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Major Resort Proposed For N.H. North Country Poised To Move Forward

Chris Jensen
New Hampshire Public Radio
Floor plans for the Balsams resort were on display in Colebrook, N.H. last week when developer Les Otten spoke to the Coos County Planning Board. Otten's project, portrayed as providing an economic boost to the North Country, has gotten state financing.

A resort developer who used to own ski areas in Vermont says he's confident that an ambitious project planned for New Hampshire's North Country will soon move forward.

Balsams resort developer Les Otten got state-backed financing for the Balsams resort, a project portrayed as providing a huge economic boost to the region.

Audio from this story will be posted at approximately 11 a.m. on Monday, June 1.

Otten appeared in Colebrook Wednesday night to update the Coos County Planning Board onthe project and answer questions from about five dozen people in the audience.

With the so-called Balsams bill having been signed into law by Gov. Maggie Hassan earlier this month, Otten was more confident about the project. He said he hopes construction will begin before the end of the year.

The bill becoming law opens the door for a state-backed $28 million loan that Otten had said was crucial.

“So, with the passage of Senate Bill 30, I am feeling much less tentative about that portion of the project," he said. "It is the little extra kick that the project really needed to really look good on paper from a financial standpoint.”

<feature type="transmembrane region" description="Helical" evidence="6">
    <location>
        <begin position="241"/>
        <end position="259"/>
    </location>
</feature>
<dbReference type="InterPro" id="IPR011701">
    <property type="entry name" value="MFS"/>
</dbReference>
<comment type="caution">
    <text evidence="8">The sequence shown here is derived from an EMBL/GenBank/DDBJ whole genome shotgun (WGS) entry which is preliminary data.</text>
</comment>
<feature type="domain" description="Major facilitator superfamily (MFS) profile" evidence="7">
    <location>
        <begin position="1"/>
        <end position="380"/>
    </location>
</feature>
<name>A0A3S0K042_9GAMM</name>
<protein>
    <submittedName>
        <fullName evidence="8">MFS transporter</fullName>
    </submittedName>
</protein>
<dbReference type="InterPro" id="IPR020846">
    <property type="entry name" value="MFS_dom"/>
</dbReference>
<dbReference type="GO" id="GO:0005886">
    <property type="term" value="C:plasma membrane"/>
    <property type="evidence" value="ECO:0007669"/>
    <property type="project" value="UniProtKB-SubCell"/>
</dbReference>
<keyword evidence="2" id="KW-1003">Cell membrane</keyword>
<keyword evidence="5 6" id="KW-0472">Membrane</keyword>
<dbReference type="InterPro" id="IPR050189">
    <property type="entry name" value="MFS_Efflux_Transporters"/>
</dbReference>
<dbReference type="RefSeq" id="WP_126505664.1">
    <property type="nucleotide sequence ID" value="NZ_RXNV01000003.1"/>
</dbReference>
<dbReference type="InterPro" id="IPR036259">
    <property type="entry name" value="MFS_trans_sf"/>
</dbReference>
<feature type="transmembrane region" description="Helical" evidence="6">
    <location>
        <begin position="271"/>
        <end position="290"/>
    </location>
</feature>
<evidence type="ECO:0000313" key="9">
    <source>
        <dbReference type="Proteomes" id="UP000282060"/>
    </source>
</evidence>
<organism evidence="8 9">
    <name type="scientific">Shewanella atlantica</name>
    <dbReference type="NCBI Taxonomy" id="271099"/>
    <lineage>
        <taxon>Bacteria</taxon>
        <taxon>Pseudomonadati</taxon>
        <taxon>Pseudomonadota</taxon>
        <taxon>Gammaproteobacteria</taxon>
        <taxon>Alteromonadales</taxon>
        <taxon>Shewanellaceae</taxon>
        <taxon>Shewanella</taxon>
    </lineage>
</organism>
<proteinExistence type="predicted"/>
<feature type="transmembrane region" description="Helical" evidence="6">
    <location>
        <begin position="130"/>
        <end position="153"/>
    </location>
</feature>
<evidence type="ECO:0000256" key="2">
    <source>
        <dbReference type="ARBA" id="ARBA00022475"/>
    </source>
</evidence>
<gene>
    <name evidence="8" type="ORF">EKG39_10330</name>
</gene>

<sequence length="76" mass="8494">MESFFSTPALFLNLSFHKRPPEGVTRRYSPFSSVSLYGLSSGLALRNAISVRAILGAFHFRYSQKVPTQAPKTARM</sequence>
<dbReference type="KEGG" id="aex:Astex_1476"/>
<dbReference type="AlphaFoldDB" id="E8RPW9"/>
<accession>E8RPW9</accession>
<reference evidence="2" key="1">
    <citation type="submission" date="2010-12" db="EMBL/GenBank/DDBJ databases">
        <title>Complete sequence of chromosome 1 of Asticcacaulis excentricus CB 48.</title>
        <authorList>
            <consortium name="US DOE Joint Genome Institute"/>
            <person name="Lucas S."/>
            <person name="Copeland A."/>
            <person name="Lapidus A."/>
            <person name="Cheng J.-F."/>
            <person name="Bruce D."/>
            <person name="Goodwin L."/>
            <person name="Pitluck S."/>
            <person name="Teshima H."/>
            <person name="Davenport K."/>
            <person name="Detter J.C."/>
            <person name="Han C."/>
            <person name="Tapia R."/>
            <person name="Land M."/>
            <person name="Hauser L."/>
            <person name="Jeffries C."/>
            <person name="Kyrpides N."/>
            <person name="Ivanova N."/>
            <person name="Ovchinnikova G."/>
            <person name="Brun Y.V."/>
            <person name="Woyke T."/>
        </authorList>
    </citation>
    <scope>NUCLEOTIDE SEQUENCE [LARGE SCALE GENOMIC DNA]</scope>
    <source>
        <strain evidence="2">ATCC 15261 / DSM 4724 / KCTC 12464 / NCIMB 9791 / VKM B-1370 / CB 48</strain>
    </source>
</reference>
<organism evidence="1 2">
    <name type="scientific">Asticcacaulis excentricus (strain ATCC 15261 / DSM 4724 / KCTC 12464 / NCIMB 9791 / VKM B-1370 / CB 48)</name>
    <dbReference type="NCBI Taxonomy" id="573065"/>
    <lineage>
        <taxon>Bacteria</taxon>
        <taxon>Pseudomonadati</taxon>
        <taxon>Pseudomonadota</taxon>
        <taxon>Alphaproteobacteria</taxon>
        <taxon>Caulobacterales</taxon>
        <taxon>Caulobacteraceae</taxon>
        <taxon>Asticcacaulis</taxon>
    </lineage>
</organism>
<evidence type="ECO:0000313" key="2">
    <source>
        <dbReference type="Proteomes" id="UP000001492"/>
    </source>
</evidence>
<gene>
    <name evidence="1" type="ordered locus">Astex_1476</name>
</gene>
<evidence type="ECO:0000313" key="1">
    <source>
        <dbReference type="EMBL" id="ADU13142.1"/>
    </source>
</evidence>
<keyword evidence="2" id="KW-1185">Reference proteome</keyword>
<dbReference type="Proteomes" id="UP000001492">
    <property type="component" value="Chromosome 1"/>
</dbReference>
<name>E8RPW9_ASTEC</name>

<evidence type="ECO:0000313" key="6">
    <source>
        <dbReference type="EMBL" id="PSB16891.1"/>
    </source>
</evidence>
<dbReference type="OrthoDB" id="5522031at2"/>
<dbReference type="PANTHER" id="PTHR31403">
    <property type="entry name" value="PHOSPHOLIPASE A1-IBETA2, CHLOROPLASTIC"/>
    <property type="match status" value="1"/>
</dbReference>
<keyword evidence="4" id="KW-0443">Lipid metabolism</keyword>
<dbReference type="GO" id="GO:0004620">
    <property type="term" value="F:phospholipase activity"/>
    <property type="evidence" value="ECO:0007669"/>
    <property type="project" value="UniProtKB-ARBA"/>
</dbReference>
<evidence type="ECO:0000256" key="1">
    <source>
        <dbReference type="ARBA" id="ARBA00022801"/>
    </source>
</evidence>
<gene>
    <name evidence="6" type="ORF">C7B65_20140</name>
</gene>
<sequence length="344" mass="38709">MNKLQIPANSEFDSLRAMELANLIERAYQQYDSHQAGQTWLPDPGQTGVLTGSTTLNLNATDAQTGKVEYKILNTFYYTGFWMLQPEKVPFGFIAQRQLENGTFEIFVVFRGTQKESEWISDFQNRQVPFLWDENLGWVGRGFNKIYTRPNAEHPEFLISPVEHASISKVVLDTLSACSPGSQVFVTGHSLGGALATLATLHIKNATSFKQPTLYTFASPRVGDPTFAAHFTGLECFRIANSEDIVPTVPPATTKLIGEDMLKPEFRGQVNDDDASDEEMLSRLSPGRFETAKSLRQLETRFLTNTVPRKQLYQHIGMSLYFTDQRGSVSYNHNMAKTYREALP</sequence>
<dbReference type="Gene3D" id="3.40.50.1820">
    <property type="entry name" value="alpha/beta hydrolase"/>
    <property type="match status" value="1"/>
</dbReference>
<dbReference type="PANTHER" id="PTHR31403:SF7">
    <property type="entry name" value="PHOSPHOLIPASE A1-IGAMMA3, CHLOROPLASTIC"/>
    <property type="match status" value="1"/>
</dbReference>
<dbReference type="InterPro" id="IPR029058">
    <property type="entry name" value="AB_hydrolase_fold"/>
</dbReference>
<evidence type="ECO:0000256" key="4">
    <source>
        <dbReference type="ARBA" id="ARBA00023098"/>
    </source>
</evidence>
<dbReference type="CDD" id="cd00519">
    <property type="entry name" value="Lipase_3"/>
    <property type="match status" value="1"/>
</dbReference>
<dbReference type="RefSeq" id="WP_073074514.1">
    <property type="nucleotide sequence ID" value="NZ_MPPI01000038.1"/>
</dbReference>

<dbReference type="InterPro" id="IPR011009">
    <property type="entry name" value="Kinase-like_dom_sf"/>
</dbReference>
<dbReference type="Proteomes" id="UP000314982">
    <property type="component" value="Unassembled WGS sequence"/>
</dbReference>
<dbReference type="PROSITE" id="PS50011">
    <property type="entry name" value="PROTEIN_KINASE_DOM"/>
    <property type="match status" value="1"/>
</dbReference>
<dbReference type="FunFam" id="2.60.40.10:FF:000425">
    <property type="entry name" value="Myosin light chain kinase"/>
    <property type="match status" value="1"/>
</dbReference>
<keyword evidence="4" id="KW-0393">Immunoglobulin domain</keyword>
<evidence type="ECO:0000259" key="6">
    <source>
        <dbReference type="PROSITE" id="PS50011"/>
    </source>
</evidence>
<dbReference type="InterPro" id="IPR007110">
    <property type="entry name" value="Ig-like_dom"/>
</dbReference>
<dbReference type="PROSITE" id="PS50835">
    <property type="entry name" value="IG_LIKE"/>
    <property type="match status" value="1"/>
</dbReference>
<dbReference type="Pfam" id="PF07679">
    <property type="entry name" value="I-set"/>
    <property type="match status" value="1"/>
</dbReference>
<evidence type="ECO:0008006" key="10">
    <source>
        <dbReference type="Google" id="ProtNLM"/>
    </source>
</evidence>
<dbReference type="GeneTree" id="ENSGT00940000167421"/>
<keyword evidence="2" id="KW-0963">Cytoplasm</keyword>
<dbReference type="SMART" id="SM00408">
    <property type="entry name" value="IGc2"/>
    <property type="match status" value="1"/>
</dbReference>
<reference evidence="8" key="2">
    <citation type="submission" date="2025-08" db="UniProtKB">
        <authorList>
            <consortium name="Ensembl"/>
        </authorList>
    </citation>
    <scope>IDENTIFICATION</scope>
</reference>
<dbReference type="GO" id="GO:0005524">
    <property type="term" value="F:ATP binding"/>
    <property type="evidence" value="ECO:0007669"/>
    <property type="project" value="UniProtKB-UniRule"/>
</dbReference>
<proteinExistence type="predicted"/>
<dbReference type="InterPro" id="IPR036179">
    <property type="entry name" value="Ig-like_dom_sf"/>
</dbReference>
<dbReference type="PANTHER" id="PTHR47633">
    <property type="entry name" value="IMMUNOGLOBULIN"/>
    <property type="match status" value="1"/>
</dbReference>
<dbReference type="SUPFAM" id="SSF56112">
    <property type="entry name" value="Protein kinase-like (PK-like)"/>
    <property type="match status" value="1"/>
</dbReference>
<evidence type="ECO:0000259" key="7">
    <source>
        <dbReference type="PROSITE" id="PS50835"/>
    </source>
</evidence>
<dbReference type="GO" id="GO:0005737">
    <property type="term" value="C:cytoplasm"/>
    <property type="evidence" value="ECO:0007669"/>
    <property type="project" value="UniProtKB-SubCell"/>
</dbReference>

But the loan – which must be approved by the Business Finance Authority – isn't a done deal. And various elements of the project still require approval from state regulators and the planning board.

So, Otten said he doesn’t have a fixed date for construction to begin.

“If it happens in September, great. If it happens in January, great. Even if it should slide past that, which I don’t anticipate, I think the project has got some really strong wings now," Otten says.

Originally Otten said he hoped to begin construction next month. But he said he misjudged the time it would take to get Senate Bill 30 passed.

Some legislators questioned whether it was wise to guarantee a $28 million bank loan to Otten, even if the resort itself was the collateral.

Nevertheless, with the enthusiastic and relentless support of state economic development officials, the bill eventually passed in the House and Senate by considerable margins and it was quickly signed by Hassan.

Chris Jensen is the North Country reporter at New Hampshire Public Radio, where this story originally aired.

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